Let’s get one thing straight: Because The Internet is not a hip-hop album. Because The Internet is a story written by Childish Gambino and the audible release is merely the soundtrack. If you were to look at his latest album as a separate entity and neglected the accompanying aspects, not only would you be a fool, but you would be missing out on the entire experience. If we look at the man’s past, you begin to see that through his efforts as an actor, screenwriter, and comedian, his roots begin in storytelling, so why should an album be any different?
If lyrics are anything to go by, Gambino is on the money. The album sees the Californian take a somewhat darker approach to things. Fitting, seeing as the story is one of a moderately depressed teenager, just returned home from a melancholic camp (documented in the album’s precursor, 2011’s Camp). The jovial Gambino we once knew is gone, replaced by a more mature and withdrawn individual. “I used to care what people thought / But now I care more / Man nobody out here’s got it figured out / So therefore, I’ve lost all hope of a happy ending”, he confesses.
3005 stands out as an easygoing, radio-friendly track that illustrates why Gambino is above the rest of the game. Accompanied by an addictive hook and chorus, the songwriting skills which Gambino possesses are the driving force behind its success as both a single and soundtrack feature. Meanwhile, Gambino raises a defiant middle-finger to the haters on standout track Sweatpants, rapping, “I’m Winnin’ / Rich kid, asshole, paint me as a villain”. It resonates as another chapter in The Boy‘s life as he battles with the surrounds presented to him.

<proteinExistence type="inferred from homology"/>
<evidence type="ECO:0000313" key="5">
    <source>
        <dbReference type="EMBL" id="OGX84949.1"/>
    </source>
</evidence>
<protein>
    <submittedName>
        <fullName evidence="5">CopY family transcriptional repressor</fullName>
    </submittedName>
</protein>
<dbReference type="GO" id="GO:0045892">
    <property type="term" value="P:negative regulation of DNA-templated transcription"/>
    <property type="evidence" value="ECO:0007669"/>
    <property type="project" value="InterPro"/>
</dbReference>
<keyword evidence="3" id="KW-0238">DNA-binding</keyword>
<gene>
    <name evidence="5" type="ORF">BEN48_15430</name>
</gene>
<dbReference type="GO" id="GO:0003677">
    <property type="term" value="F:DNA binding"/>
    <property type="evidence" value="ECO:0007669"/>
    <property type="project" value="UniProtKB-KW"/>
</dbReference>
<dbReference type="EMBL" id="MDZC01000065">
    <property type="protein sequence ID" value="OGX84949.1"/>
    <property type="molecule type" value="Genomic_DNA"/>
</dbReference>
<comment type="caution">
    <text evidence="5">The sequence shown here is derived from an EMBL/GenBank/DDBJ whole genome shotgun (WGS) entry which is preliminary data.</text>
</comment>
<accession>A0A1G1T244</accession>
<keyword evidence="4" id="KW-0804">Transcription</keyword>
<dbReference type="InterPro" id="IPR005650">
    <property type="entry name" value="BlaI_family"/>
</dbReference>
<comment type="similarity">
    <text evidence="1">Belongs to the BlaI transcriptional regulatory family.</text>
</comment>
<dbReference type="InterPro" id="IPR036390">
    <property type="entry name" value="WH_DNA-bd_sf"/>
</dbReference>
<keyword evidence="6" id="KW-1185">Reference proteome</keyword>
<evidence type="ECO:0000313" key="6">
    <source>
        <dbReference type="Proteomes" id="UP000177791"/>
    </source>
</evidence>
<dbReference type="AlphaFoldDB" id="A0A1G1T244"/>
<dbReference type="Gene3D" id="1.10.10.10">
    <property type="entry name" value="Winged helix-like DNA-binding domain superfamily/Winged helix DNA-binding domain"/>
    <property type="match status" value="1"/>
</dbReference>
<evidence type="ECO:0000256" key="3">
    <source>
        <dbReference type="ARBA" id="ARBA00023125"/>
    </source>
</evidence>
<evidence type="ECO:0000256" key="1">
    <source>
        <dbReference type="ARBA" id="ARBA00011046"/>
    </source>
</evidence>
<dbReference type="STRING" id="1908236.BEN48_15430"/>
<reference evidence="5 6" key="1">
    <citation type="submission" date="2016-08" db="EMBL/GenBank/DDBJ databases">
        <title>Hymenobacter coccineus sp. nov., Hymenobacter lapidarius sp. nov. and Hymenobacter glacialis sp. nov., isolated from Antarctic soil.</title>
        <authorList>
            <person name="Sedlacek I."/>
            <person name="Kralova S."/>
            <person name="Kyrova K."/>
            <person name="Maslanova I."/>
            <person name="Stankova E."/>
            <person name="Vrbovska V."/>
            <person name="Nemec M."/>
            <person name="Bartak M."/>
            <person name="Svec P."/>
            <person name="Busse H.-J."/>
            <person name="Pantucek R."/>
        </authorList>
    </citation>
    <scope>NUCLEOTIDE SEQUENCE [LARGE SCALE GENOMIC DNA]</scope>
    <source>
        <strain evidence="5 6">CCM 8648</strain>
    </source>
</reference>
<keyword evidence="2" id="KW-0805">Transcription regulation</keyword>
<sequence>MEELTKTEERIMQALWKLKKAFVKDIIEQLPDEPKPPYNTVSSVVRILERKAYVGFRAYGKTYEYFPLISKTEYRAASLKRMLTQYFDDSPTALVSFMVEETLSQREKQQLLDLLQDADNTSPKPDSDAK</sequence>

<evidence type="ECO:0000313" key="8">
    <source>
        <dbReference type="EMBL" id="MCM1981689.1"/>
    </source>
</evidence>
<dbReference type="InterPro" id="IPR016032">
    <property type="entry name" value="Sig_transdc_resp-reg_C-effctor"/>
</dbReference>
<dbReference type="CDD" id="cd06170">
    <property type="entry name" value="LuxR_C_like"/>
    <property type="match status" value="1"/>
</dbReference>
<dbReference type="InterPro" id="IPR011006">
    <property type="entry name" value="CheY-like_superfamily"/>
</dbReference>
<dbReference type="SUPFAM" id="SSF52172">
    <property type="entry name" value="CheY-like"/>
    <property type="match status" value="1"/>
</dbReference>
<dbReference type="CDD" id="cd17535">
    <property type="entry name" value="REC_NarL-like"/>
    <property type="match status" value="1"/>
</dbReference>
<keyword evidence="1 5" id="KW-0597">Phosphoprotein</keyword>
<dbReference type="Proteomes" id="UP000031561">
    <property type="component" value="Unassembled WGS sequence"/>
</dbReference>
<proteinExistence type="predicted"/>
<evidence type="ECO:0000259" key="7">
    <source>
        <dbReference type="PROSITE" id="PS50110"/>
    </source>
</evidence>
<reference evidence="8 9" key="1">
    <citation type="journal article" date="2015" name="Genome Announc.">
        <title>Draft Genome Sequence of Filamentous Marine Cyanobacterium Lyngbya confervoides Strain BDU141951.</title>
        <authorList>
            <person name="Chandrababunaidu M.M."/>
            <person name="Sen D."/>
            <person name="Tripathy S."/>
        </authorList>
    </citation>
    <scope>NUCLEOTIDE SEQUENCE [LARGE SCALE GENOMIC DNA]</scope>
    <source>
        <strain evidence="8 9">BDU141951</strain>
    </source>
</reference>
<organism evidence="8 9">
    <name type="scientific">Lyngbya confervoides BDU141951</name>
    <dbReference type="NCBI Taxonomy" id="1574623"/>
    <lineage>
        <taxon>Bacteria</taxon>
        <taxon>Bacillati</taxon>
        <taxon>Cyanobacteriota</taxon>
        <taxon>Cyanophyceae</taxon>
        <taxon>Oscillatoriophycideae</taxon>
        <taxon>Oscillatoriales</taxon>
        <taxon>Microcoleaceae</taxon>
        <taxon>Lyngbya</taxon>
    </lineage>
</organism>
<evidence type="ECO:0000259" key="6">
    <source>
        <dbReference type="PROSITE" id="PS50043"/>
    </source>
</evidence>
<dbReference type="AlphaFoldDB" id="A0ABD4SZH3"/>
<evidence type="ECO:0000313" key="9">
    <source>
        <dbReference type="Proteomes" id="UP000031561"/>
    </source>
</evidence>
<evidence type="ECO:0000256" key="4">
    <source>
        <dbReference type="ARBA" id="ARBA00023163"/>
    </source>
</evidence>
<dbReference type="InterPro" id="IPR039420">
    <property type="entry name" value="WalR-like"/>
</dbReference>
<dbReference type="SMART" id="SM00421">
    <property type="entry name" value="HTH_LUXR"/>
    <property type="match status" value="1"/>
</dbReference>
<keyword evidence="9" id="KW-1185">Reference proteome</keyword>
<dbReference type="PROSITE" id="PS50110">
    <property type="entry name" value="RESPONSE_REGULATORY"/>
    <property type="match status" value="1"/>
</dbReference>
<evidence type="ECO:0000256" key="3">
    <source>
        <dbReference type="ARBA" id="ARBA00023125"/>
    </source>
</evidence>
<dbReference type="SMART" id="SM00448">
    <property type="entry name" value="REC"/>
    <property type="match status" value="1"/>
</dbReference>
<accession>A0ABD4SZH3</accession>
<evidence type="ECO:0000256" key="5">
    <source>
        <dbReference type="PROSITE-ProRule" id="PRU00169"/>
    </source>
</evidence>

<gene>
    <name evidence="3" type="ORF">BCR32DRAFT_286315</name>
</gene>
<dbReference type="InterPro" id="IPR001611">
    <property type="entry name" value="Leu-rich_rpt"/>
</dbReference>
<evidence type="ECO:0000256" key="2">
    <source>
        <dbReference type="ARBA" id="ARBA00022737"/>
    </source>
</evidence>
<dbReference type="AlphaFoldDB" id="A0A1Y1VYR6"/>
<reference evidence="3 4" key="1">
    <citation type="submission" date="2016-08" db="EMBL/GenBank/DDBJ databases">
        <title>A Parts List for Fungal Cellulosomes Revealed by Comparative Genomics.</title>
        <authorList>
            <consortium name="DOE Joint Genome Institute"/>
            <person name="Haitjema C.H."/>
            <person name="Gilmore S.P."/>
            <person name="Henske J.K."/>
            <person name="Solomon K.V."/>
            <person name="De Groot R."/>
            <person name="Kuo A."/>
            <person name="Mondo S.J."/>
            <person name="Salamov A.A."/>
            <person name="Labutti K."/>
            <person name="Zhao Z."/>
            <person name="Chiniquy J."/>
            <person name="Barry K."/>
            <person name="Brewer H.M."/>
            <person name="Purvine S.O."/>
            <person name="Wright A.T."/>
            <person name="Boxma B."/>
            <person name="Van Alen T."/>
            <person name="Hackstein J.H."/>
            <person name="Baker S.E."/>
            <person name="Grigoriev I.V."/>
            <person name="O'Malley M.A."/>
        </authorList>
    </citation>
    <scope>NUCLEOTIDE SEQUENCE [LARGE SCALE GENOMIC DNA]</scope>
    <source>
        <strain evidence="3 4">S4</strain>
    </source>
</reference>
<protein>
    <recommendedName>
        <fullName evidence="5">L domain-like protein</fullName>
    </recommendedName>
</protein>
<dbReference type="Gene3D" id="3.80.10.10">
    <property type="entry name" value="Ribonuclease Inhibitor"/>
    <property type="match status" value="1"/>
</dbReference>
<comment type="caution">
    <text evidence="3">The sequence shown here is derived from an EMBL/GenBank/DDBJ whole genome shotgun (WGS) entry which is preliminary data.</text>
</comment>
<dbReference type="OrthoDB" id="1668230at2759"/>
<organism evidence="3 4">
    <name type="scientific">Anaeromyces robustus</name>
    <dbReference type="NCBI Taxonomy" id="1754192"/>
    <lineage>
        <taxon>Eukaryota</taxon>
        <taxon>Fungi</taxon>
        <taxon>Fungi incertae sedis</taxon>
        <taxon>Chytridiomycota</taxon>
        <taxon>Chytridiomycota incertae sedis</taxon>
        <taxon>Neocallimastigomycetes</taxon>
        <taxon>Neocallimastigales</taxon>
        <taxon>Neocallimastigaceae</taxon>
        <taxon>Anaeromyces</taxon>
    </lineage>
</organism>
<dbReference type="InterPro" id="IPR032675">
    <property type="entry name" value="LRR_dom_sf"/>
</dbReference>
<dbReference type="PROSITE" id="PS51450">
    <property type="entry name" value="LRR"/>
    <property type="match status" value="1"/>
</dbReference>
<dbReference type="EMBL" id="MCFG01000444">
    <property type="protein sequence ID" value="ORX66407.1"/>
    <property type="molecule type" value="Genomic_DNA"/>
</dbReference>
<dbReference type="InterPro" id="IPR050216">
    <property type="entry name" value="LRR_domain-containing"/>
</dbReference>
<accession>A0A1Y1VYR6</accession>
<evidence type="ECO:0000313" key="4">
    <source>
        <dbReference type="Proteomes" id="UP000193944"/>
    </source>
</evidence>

Watch: Childish Gambino – 3005
Yet Gambino the comedian remains, with his witty remarks flowing throughout the album, acting as a respite from the consistently dark overtones. One-liners such as “I got more tail than that PetCo” and “More Green than my Whole Foods” demonstrate Gambino’s unique comic ability and introduce another dynamic element to the album. However the displays of comedic prowess seem overly restricted and leave the listener wanting more of those quips and remarks that are so unique to Gambino.
The attention to detail in the production realm is phenomenal. Once again, Gambino teams up with Ludwigh Goransson and as always it has paid off. The variety of beats, vocal effects, and musical flourishes used act like a badge of honour bestowed upon the rapper, most potently manifested in the incredible guitar solo at the end of The Worst Guys. Because The Internet is a truly cinematic record, encompassing the story of a young man dealing with the mundane world that surrounds him.
Of course you can listen to Because The Internet without contemplating its narrative scope, but it would be like listening to a Hans Zimmer soundtrack without the film itself. Both artists are fantastic in regards to music, but without the original medium for which the tracks were created, there will always be something missing.
The approach which Gambino has taken may be slightly ahead of its time and makes it difficult to listen to his music, but it’s a creation which is a step above the rest. It has been a long time since an album has had the depth and intrigue that Because The Internet commands. Gambino has been an innovator for years and with the release of his second album he continues to prove it.
Childish Gambino’s Because The Internet is out now.